Robert Kahn writes that although the markets may underprice the escalation risks, Russia had (in April) already suffered a 9% stock market decline and capital flight of USD 60-70 bn in the first quarter of 2014 alone. Further sanctions (which have since been implemented) could meaningfully reduce Russian wealth through bans on trade and investment, but the most powerful effect on Russia comes from financial sanctions. The complexity of Russian entities’ financial dealings with the West creates the potential for forced, rapid deleveraging—an intense "Lehman moment" of the sort witnessed in global markets after the failure of Lehman Brothers in September 2008. Risks of Russian retaliation exist particularly in the domain of energy exports, but the longer-term effects of a reorientation of European energy imports elsewhere would be far more damaging to the Russian economy than to the West.

The Economist writes that, as of September 2014, the sanctions have so far been in vain. Sanctions have hurt the Russian economy, but they have had no discernible effect on Mr Putin’s military strategy. Further measures could include blocking the property and accounts of entire sectors of the Russian economy, stretching asset freezes and financing restrictions across the entire banking industry or blocking Russia access to the SWIFT network, which is the arterial system for international bank-to-bank payments (and would make life very difficult for all Russia’s internationally active companies). Although historic precedents give rise to some scepticism over the effect of sanctions, which often do not achieve their immediate goals, there are two good reasons to impose them: First, they force aggressors to factor the growing costs of escalation into their decision-making. Second, they can be used as a bargaining chip to be conceded later, when the other side is coaxed into talks.

Contagious effects of sanctions?

It seems improbable that no contagion should exist, as financial streams between East and West will be affected

Wolfgang Münchau  wonders at adjustments of the IMF’s economic forecasts after the announcement of sanctions. The 2014 growth forecast for Russia has been reduced by 1.1 percentage points to 0.2%, the forecast for Germany has been raised from 1.7% to 1.9%, but it seems improbable that no contagion should exist, as financial streams between East and West will be affected.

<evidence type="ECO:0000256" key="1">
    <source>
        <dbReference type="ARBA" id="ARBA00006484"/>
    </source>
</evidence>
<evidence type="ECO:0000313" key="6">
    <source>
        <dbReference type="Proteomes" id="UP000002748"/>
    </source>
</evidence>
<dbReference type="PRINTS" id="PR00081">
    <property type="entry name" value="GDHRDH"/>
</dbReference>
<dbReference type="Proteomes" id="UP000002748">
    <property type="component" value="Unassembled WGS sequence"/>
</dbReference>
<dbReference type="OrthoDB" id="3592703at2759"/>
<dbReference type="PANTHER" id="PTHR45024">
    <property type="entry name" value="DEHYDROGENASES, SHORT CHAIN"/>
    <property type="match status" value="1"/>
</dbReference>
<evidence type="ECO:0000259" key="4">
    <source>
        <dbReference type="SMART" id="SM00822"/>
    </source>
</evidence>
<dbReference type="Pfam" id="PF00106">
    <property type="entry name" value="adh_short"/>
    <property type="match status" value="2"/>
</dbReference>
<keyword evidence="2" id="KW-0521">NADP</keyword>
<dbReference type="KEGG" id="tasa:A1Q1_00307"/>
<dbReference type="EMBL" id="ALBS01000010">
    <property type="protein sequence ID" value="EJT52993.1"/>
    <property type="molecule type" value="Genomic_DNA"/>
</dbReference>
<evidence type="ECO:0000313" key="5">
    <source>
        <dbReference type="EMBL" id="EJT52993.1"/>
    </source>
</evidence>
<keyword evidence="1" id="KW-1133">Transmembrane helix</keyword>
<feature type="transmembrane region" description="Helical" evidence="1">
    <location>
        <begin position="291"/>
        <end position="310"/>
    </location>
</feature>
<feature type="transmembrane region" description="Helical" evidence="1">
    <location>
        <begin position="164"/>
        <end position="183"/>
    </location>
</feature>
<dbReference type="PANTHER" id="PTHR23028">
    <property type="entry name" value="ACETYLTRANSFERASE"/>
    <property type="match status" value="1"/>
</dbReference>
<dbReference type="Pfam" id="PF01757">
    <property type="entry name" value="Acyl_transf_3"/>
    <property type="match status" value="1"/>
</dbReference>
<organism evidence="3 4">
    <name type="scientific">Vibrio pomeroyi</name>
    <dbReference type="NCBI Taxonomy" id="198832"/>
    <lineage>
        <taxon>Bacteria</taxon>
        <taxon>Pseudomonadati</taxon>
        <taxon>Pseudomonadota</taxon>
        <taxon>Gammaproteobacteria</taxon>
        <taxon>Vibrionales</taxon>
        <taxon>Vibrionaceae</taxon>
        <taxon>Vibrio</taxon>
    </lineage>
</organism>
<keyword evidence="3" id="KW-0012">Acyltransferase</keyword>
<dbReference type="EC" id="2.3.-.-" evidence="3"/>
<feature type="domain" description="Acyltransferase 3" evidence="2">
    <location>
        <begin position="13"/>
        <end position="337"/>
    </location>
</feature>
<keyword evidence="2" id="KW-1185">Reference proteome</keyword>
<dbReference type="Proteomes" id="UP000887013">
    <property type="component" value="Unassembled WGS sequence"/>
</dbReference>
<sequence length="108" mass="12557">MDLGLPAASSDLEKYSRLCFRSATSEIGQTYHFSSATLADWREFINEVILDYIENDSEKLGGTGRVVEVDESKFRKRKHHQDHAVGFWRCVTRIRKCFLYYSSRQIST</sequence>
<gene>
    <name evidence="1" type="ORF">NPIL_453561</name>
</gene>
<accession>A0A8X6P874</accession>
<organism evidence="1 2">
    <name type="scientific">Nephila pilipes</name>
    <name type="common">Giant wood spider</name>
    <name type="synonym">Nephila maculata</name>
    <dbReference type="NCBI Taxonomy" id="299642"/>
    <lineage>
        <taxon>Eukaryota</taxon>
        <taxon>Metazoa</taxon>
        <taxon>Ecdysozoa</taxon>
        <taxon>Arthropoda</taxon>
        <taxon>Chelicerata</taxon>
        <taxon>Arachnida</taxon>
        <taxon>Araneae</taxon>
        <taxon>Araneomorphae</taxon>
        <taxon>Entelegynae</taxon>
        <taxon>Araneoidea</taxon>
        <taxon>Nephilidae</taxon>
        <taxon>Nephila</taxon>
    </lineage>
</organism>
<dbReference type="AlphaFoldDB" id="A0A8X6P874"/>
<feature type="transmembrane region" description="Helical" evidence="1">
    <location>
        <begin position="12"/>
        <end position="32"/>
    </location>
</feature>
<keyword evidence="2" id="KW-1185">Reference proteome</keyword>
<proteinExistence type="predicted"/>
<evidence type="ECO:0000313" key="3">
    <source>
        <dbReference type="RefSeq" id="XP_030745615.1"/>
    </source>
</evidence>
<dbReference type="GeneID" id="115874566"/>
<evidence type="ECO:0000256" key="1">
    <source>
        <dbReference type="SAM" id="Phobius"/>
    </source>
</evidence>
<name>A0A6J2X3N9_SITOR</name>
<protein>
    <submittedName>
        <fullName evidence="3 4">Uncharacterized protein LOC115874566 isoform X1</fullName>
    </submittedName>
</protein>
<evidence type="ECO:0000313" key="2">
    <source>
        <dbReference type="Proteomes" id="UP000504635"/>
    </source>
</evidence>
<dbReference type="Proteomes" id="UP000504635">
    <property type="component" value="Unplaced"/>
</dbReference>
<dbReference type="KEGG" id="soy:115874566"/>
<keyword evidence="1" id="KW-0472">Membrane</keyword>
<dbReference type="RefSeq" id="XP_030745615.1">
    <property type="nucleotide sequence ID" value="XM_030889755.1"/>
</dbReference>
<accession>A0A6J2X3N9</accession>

Robert Kahn writes that due to the view that Russia is of little systemic importance to the global economy (e.g. due to limited integration in global supply chains), the view of most investors is that sanctions against Russia would have limited regional contagion effects. In reality, contagion through trade channels is indeed likely to be limited. However, the financial market sanctions could cause strong effects on other markets: Particularly given the high external debt of Russia (equity exposure is limited), a rapid deleveraging of Russian financial institutions could cause sizeable losses for Russian and external investors. It is too sanguine to assume in a global market that the effects of sanctions will be limited to a region.

Retaliatory sanctions by Russia

Open Europe analyses the exposure of European countries to Russia in agricultural trade. In aggregate terms, agricultural exports are about 7% of total EU exports. Of this, 10% goes to Russia and not all goods are affected by the sanctions. In terms of specific countries, the Baltic countries (Latvia, Lithuania and Estonia) will be hardest hit in terms of the trade as a share of GDP. In absolute terms, Poland, the Netherlands, Germany and Denmark will also face losses. On the Russian side, agricultural imports are 13.3% of total imports, equivalent to 1.2% of annual GDP.